Kane’s Method in Physics/Mechanics

mechanics provides functionality for deriving equations of motion using Kane’s method [Kane1985]. This document will describe Kane’s method as used in this module, but not how the equations are actually derived.

Structure of Equations

In mechanics we are assuming there are 5 basic sets of equations needed to describe a system. They are: holonomic constraints, non-holonomic constraints, kinematic differential equations, dynamic equations, and differentiated non-holonomic equations.

\[\begin{split}\mathbf{f_h}(q, t) &= 0\\ \mathbf{k_{nh}}(q, t) u + \mathbf{f_{nh}}(q, t) &= 0\\ \mathbf{k_{k\dot{q}}}(q, t) \dot{q} + \mathbf{k_{ku}}(q, t) u + \mathbf{f_k}(q, t) &= 0\\ \mathbf{k_d}(q, t) \dot{u} + \mathbf{f_d}(q, \dot{q}, u, t) &= 0\\ \mathbf{k_{dnh}}(q, t) \dot{u} + \mathbf{f_{dnh}}(q, \dot{q}, u, t) &= 0\\\end{split}\]

In mechanics holonomic constraints are only used for the linearization process; it is assumed that they will be too complicated to solve for the dependent coordinate(s). If you are able to easily solve a holonomic constraint, you should consider redefining your problem in terms of a smaller set of coordinates. Alternatively, the time-differentiated holonomic constraints can be supplied.

Kane’s method forms two expressions, \(F_r\) and \(F_r^*\), whose sum is zero. In this module, these expressions are rearranged into the following form:

\(\mathbf{M}(q, t) \dot{u} = \mathbf{f}(q, \dot{q}, u, t)\)

For a non-holonomic system with \(o\) total speeds and \(m\) motion constraints, we will get o - m equations. The mass-matrix/forcing equations are then augmented in the following fashion:

\[\begin{split}\mathbf{M}(q, t) &= \begin{bmatrix} \mathbf{k_d}(q, t) \\ \mathbf{k_{dnh}}(q, t) \end{bmatrix}\\ \mathbf{_{(forcing)}}(q, \dot{q}, u, t) &= \begin{bmatrix} - \mathbf{f_d}(q, \dot{q}, u, t) \\ - \mathbf{f_{dnh}}(q, \dot{q}, u, t) \end{bmatrix}\\\end{split}\]

Kane’s Method in Physics/Mechanics

The formulation of the equations of motion in mechanics starts with creation of a KanesMethod object. Upon initialization of the KanesMethod object, an inertial reference frame needs to be supplied. along with some basic system information, suchs as coordinates and speeds

>>> from sympy.physics.mechanics import *
>>> N = ReferenceFrame('N')
>>> q1, q2, u1, u2 = dynamicsymbols('q1 q2 u1 u2')
>>> q1d, q2d, u1d, u2d = dynamicsymbols('q1 q2 u1 u2', 1)
>>> KM = KanesMethod(N, [q1, q2], [u1, u2])

It is also important to supply the order of coordinates and speeds properly if there are dependent coordinates and speeds. They must be supplied after independent coordinates and speeds or as a keyword argument; this is shown later.

>>> q1, q2, q3, q4 = dynamicsymbols('q1 q2 q3 q4')
>>> u1, u2, u3, u4 = dynamicsymbols('u1 u2 u3 u4')
>>> # Here we will assume q2 is dependent, and u2 and u3 are dependent
>>> # We need the constraint equations to enter them though
>>> KM = KanesMethod(N, [q1, q3, q4], [u1, u4])

Additionally, if there are auxiliary speeds, they need to be identified here. See the examples for more information on this. In this example u4 is the auxiliary speed.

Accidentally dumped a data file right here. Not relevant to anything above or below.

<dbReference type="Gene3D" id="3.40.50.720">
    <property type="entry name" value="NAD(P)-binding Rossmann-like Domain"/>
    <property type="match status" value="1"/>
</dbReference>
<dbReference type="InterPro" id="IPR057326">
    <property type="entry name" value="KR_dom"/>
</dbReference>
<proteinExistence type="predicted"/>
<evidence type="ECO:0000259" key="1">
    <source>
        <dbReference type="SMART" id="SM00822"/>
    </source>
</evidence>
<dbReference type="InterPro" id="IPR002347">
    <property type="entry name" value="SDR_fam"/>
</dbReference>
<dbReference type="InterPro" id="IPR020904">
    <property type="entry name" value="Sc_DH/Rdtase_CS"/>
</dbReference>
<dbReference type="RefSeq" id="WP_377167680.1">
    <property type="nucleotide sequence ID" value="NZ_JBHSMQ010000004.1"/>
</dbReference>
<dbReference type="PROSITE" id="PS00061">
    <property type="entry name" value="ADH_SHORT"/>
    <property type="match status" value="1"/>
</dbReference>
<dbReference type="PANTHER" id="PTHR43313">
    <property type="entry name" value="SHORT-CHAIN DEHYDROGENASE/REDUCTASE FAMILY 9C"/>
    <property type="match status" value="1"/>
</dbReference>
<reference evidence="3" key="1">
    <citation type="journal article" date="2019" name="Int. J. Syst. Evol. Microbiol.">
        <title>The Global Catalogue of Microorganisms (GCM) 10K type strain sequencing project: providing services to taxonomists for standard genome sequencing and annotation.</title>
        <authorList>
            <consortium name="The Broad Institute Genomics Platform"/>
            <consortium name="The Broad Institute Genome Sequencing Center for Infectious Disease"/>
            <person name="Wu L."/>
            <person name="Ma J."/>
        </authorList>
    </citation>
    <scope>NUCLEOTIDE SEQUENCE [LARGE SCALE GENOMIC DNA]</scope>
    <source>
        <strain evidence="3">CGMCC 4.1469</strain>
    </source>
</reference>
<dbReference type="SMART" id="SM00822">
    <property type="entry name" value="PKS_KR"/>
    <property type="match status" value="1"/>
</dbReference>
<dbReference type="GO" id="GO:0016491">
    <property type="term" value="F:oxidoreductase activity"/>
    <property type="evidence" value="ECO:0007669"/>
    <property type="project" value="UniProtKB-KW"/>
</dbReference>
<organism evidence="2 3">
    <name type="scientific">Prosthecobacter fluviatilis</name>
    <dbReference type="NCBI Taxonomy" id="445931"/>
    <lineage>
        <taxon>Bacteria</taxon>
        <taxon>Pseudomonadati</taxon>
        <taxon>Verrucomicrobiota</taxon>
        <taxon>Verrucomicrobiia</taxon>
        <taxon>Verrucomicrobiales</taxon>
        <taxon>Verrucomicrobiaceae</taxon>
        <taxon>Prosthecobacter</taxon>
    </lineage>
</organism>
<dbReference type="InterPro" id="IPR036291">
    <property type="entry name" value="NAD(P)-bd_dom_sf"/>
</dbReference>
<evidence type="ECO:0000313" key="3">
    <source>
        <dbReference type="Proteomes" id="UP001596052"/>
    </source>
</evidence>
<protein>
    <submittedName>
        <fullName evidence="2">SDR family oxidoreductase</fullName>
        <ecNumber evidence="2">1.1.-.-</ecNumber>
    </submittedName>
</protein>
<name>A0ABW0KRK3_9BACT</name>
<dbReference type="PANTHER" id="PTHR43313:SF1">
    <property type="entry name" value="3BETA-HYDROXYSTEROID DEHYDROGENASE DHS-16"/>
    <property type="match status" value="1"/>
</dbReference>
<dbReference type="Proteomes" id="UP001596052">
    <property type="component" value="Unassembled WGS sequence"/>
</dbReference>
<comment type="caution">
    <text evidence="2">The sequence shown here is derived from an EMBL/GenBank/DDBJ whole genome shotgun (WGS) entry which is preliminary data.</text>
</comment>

>>> KM = KanesMethod(N, [q1, q3, q4], [u1, u2, u3], u_auxiliary=[u4])

Kinematic differential equations must also be supplied; there are to be provided as a list of expressions which are each equal to zero. A trivial example follows:

>>> kd = [q1d - u1, q2d - u2]

Turning on mechanics_printing() makes the expressions significantly shorter and is recommended. Alternatively, the mprint and mpprint commands can be used.

If there are non-holonomic constraints, dependent speeds need to be specified (and so do dependent coordinates, but they only come into play when linearizing the system). The constraints need to be supplied in a list of expressions which are equal to zero, trivial motion and configuration constraints are shown below:

>>> N = ReferenceFrame('N')
>>> q1, q2, q3, q4 = dynamicsymbols('q1 q2 q3 q4')
>>> q1d, q2d, q3d, q4d = dynamicsymbols('q1 q2 q3 q4', 1)
>>> u1, u2, u3, u4 = dynamicsymbols('u1 u2 u3 u4')
>>> #Here we will assume q2 is dependent, and u2 and u3 are dependent
>>> speed_cons = [u2 - u1, u3 - u1 - u4]
>>> coord_cons = [q2 - q1]
>>> q_ind = [q1, q3, q4]
>>> q_dep = [q2]
>>> u_ind = [u1, u4]
>>> u_dep = [u2, u3]
>>> kd = [q1d - u1, q2d - u2, q3d - u3, q4d - u4]
>>> KM = KanesMethod(N, q_ind, u_ind, kd,
...           q_dependent=q_dep,
...           configuration_constraints=coord_cons,
...           u_dependent=u_dep,
...           velocity_constraints=speed_cons)

A dictionary returning the solved \(\dot{q}\)‘s can also be solved for:

>>> mechanics_printing(pretty_print=False)
>>> KM.kindiffdict()
{q1': u1, q2': u2, q3': u3, q4': u4}

The final step in forming the equations of motion is supplying a list of bodies and particles, and a list of 2-tuples of the form (Point, Vector) or (ReferenceFrame, Vector) to represent applied forces and torques.

>>> N = ReferenceFrame('N')
>>> q, u = dynamicsymbols('q u')
>>> qd, ud = dynamicsymbols('q u', 1)
>>> P = Point('P')
>>> P.set_vel(N, u * N.x)
>>> Pa = Particle('Pa', P, 5)
>>> BL = [Pa]
>>> FL = [(P, 7 * N.x)]
>>> KM = KanesMethod(N, [q], [u], [qd - u])
>>> (fr, frstar) = KM.kanes_equations(BL, FL)
>>> KM.mass_matrix
>>> KM.forcing

When there are motion constraints, the mass matrix is augmented by the \(k_{dnh}(q, t)\) matrix, and the forcing vector by the \(f_{dnh}(q, \dot{q}, u, t)\) vector.

There are also the “full” mass matrix and “full” forcing vector terms, these include the kinematic differential equations; the mass matrix is of size (n + o) x (n + o), or square and the size of all coordinates and speeds.

>>> KM.mass_matrix_full
[1, 0],
[0, 5]])
>>> KM.forcing_full

Exploration of the provided examples is encouraged in order to gain more understanding of the KanesMethod object.